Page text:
“Our galaxy is a beautiful melting pot of stars,” says Alejandra Recio-Blanco of the Observatoire de la Côte d’Azur in France, who is a member of the Gaia collaboration.
“This diversity is extremely important, because it tells us the story of our galaxy’s formation. It reveals the processes of migration within our galaxy and accretion from external galaxies. It also clearly shows that our Sun, and we, all belong to an ever-changing system, formed thanks to the assembly of stars and gas of different origins.”
Binary stars, asteroids, quasars, and more
Other papers that are published today reflect the breadth and depth of Gaia’s discovery potential. A new binary star catalog presents the mass and evolution of more than 800 thousand binary systems, while a new asteroid survey comprising 156 thousand rocky bodies is digging deeper into the origin of our Solar System. Gaia is also revealing information about 10 million variable stars, mysterious macro-molecules between stars, as well as quasars and galaxies beyond our own cosmic neighborhood.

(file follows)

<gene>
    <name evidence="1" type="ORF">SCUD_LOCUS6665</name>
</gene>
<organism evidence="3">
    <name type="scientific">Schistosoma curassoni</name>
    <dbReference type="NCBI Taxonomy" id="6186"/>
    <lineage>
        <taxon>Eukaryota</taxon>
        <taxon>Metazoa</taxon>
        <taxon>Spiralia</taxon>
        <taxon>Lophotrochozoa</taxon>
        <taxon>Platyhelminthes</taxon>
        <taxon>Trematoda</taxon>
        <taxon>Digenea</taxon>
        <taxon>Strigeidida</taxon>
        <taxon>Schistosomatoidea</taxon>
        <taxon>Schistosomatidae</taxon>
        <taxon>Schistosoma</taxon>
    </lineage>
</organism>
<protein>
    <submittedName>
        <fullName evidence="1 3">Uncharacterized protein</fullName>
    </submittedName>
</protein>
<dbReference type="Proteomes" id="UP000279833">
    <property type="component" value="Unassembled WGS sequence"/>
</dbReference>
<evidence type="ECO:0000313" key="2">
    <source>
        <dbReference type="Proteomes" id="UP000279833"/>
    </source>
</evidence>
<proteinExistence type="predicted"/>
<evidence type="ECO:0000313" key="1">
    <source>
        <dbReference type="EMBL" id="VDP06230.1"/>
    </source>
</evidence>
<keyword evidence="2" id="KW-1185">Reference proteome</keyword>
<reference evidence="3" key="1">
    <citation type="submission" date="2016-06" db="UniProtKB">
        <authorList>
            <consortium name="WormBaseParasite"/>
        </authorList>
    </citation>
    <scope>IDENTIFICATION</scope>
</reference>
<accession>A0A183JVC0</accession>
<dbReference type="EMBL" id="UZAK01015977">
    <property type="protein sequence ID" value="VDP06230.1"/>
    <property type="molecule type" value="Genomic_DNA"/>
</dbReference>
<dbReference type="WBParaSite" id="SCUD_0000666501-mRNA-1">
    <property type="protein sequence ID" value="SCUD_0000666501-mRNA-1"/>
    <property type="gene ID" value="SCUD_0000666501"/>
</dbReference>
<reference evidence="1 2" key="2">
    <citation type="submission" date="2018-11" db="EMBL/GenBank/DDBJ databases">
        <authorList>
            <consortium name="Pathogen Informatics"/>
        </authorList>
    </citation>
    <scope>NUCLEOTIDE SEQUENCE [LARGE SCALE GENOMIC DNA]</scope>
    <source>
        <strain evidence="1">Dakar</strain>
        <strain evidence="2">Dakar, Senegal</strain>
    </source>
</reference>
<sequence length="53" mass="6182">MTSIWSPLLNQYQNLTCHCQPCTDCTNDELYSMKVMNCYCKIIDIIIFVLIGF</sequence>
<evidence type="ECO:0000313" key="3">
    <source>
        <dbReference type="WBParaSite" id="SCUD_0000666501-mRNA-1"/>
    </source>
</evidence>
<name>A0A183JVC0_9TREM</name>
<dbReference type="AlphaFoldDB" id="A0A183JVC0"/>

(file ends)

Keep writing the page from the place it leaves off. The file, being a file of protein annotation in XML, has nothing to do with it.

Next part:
“Unlike other missions that target specific objects, Gaia is a survey mission. This means that while surveying the entire sky with billions of stars multiple times, Gaia is bound to make discoveries that other more dedicated missions would miss. This is one of its strengths, and we can’t wait for the astronomy community to dive into our new data to find out even more about our galaxy and its surroundings than we could’ve imagined,” says Timo Prusti, Project Scientist for Gaia at ESA.